SHOPPERS in Germany have to search hard to find peanut butter. Little jars of erdnuss creme, as it's called, warrant but a fraction of the supermarket shelf space that its competitors command. By far the best-selling kinds of sandwich spreads here are chocolate cream and chocolate cream with nuts - hazel nuts, usually.
In fact, Nutella, a chocolate-hazel-nut cream manufactured in Italy, Switzerland, France, and Australia, claims to be the No. 1 brand-name spread in the world. The combination, created by Pietro Ferrero in the cocoa-short Italy of 1946, outsells Jif and Skippy peanut butter combined, says Gary Foote, marketing director for Ferrero USA.
Everyone loves chocolate, it seems, and the Germans are no exception. But Germans also love hazel nuts - they eat more hazel nuts per capita than almost any other country in the world. It's no surprise they enjoy the combination.
Peanut butter has long had a small but loyal niche market in Germany, particularly in cities near American military bases. For years, though, it was simply accepted that most Germans do not like peanut butter.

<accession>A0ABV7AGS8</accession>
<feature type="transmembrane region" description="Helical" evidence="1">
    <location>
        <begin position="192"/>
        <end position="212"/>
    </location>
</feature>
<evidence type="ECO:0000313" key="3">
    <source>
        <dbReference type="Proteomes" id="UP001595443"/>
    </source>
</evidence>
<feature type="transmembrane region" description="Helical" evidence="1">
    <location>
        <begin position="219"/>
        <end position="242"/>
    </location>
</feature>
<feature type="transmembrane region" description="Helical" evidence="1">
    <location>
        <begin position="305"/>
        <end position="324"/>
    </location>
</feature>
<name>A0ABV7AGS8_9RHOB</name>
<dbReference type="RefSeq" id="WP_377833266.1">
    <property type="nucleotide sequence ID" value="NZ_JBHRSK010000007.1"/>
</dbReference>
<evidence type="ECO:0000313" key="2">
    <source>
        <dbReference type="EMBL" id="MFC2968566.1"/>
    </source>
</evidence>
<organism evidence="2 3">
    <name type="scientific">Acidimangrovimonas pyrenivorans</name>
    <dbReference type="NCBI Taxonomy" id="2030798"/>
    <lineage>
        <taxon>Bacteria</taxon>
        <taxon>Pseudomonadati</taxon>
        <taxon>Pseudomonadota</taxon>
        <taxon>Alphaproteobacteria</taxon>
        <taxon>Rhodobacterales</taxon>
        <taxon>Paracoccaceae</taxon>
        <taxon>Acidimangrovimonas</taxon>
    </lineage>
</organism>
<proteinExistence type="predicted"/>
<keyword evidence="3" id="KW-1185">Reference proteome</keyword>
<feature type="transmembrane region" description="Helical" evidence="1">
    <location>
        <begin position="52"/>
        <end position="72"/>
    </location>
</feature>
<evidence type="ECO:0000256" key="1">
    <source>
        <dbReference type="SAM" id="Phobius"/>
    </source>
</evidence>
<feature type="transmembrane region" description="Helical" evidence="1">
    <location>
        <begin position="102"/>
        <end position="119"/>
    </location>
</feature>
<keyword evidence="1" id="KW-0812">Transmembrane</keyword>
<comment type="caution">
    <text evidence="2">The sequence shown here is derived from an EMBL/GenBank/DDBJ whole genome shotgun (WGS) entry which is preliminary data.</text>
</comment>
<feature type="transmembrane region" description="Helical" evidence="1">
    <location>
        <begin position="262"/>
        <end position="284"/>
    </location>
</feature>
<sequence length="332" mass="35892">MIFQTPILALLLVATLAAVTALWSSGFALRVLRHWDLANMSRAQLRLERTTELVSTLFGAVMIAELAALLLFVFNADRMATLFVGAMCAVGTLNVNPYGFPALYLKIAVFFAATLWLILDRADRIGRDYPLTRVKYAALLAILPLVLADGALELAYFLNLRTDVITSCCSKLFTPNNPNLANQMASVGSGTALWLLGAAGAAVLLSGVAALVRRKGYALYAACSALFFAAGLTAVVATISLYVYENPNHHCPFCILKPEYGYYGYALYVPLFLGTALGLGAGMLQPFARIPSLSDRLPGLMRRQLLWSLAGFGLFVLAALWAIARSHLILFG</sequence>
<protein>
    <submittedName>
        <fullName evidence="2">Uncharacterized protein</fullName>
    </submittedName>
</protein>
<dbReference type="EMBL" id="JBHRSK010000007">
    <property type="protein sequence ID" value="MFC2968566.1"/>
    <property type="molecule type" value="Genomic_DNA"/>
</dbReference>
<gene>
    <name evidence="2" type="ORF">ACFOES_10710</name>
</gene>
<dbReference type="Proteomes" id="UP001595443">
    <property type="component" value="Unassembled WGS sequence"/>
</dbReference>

One reason often told industry experts is that the United States Army gave its spoiled peanut butter to starving Germans after World War II. The Germans, so the story goes, have never gotten the rancid taste out of their mouths. More likely, it has simply taken time for Germans to develop a taste for peanuts, a crop not grown here.
Nutella, on the other hand, sees "a real potential in the Americas" for their product, says marketer Foote. They are opening a plant in Mexico.